by Karen Ocamb
Originally published: July 22, 2016
Much of America shed tears of joy last May when hunky, sexually fluid “America’s Next Top Model” winner Nyle DiMarco—who is deaf—won “Dancing with The Stars.” How could he dance if he couldn’t hear the music? DiMarco’s personality, tenacity, hard work and determination to overcome seemingly impossible obstacles provided an inspiring symbol of success only a few would have even dared imagine.
But the DWTS contestant went one step further—performing the first-ever, riveting same-sex dance on the popular ABC show, illuminating an intersection between the LGBT and disability communities that is longer and deeper than many realize. Indeed, developing not only a bridge between the two siloed rights movements but a bond based on commonalities could lead to the lessening of societal stigma, greater efforts at suicide prevention and an expansion of workplace possibilities for both during these difficult political times.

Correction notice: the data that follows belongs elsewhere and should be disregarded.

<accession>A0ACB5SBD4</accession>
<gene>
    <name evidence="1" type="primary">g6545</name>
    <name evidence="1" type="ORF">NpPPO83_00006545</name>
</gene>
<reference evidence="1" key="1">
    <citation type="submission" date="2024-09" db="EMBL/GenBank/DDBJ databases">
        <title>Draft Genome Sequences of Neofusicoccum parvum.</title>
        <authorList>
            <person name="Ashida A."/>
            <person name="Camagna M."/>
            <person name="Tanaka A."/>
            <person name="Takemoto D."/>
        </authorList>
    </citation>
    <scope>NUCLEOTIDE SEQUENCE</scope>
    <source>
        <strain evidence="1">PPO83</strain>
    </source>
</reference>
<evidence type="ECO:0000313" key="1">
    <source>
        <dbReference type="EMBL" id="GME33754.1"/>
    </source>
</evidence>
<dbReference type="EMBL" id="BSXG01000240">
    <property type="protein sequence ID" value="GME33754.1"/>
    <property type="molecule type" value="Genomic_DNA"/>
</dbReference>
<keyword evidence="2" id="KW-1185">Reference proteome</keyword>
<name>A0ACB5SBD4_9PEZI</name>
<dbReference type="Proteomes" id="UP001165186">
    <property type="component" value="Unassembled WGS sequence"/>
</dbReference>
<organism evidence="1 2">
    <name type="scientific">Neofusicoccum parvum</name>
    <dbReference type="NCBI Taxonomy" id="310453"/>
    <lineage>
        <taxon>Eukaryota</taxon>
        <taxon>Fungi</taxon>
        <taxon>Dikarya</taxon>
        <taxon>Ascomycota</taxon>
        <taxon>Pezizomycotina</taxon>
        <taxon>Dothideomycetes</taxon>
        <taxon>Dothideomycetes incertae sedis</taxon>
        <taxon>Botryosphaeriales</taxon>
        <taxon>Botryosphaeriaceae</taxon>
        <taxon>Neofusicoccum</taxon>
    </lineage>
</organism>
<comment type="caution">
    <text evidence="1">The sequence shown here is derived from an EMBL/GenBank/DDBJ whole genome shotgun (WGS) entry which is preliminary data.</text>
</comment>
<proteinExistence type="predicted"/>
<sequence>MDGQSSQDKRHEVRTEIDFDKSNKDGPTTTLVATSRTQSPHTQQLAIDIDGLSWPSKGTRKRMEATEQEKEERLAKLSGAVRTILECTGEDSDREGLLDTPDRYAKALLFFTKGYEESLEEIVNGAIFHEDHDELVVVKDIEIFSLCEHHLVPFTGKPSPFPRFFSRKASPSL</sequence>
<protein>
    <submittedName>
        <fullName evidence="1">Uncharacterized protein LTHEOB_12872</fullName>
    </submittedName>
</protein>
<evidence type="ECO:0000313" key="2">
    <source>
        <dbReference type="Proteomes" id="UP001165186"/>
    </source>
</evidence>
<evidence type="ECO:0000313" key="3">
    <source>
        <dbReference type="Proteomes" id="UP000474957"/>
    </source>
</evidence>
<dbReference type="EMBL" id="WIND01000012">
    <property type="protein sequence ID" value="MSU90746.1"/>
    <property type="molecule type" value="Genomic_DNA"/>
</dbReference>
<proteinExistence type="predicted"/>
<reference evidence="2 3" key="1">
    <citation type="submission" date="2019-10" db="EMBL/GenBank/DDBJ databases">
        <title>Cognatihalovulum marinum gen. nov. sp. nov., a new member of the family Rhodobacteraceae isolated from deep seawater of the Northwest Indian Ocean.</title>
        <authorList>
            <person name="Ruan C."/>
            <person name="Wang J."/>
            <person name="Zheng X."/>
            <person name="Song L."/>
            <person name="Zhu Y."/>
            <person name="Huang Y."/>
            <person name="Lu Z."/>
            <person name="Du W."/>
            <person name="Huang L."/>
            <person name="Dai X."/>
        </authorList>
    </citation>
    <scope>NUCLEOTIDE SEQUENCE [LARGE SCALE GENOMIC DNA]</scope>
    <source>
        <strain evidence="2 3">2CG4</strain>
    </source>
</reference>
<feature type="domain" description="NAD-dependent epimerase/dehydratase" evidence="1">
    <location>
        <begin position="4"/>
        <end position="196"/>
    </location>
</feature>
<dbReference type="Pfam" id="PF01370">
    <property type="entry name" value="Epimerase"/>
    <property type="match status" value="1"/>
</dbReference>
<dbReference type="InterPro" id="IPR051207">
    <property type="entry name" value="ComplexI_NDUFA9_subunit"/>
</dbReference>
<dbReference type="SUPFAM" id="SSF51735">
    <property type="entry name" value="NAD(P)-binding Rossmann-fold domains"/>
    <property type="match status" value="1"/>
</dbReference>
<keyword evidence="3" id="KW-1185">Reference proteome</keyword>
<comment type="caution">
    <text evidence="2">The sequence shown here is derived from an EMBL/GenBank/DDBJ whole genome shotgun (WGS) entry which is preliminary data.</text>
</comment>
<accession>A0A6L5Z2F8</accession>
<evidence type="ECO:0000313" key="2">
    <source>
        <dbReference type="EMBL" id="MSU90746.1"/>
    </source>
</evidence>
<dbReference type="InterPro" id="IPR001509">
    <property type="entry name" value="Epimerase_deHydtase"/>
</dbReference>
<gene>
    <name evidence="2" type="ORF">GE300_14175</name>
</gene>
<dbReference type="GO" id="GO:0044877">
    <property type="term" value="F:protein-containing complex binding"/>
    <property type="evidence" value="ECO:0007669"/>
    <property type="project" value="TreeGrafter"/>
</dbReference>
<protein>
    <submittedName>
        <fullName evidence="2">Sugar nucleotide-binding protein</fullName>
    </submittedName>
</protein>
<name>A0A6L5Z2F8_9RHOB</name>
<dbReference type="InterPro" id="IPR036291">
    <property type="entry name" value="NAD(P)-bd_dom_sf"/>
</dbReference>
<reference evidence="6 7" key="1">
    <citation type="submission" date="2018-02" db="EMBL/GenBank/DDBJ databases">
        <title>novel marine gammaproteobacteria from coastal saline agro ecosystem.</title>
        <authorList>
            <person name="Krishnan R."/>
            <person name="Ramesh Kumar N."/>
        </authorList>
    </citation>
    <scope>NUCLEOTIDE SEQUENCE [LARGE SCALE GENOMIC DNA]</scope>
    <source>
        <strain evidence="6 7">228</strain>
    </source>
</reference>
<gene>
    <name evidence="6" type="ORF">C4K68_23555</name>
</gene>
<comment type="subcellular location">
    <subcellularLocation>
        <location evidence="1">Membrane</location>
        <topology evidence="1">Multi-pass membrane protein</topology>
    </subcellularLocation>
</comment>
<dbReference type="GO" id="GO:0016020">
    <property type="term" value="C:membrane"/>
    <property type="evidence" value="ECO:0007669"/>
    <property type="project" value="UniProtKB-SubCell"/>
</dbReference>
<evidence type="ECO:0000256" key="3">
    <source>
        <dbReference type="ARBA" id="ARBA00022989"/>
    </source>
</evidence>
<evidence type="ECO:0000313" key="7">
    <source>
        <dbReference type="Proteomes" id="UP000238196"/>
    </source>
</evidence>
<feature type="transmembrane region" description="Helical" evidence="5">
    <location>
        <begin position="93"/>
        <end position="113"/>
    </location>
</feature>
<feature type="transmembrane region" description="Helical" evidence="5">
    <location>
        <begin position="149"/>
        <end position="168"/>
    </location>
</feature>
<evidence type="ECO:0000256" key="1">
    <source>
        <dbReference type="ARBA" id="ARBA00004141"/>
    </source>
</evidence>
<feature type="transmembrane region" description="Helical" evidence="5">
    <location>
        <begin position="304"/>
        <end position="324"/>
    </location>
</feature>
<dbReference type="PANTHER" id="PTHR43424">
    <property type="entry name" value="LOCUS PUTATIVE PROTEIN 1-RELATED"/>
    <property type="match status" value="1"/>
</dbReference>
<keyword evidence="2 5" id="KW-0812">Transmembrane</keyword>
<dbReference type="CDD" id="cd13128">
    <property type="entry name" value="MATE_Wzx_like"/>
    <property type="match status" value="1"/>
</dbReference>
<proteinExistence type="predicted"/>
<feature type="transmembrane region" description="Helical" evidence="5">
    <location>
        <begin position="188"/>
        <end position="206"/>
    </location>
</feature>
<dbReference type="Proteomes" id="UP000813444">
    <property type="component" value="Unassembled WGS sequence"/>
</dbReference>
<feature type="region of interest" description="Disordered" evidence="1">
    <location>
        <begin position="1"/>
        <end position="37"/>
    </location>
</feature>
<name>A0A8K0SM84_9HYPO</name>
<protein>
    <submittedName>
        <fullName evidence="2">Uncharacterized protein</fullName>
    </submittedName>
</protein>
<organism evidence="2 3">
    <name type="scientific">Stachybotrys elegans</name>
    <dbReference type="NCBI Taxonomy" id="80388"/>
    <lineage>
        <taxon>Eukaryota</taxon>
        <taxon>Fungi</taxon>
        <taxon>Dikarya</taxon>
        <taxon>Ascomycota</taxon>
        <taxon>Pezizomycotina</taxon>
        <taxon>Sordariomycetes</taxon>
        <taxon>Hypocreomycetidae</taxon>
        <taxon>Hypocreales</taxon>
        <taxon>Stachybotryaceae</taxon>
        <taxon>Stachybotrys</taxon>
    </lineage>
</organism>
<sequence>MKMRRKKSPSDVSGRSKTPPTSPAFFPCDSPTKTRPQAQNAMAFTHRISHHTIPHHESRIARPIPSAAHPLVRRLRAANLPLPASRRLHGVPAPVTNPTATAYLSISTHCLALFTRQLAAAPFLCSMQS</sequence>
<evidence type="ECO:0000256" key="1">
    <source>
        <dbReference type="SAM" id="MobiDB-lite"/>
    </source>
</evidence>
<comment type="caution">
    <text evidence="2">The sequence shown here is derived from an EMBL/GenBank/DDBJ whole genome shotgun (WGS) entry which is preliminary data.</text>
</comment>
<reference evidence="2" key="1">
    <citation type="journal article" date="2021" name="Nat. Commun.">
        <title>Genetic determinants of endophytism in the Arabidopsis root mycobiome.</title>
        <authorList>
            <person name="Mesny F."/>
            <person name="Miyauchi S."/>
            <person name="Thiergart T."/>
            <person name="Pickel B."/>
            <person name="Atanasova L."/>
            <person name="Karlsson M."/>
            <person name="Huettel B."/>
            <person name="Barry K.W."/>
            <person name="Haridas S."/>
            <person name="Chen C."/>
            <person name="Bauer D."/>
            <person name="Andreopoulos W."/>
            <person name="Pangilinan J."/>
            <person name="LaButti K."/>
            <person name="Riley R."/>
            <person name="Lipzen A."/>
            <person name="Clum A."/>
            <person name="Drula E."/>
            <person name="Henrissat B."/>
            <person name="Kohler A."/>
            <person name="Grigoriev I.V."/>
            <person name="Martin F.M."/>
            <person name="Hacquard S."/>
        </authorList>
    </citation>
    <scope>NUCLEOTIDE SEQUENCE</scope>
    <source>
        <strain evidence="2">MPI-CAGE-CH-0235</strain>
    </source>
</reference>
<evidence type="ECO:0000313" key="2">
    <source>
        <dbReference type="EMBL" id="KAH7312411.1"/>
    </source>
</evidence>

The intersection and connection between the LGBT and disability rights movements was a key point addressed at a Netroots Nationpanel on July 13. LGBT legal icon Chai Feldblum, the first openly lesbian commissioner of the U.S. Equal Employment Opportunity Commission (EEOC), moderated the panel with Rebecca Cokley, executive director of the National Council on Disability,Shannon Price Minter, transgender legal director of the National Center for Lesbian Rights (NCLR), and Anupa Iyer, attorney and advocate for people with psychiatric disabilities.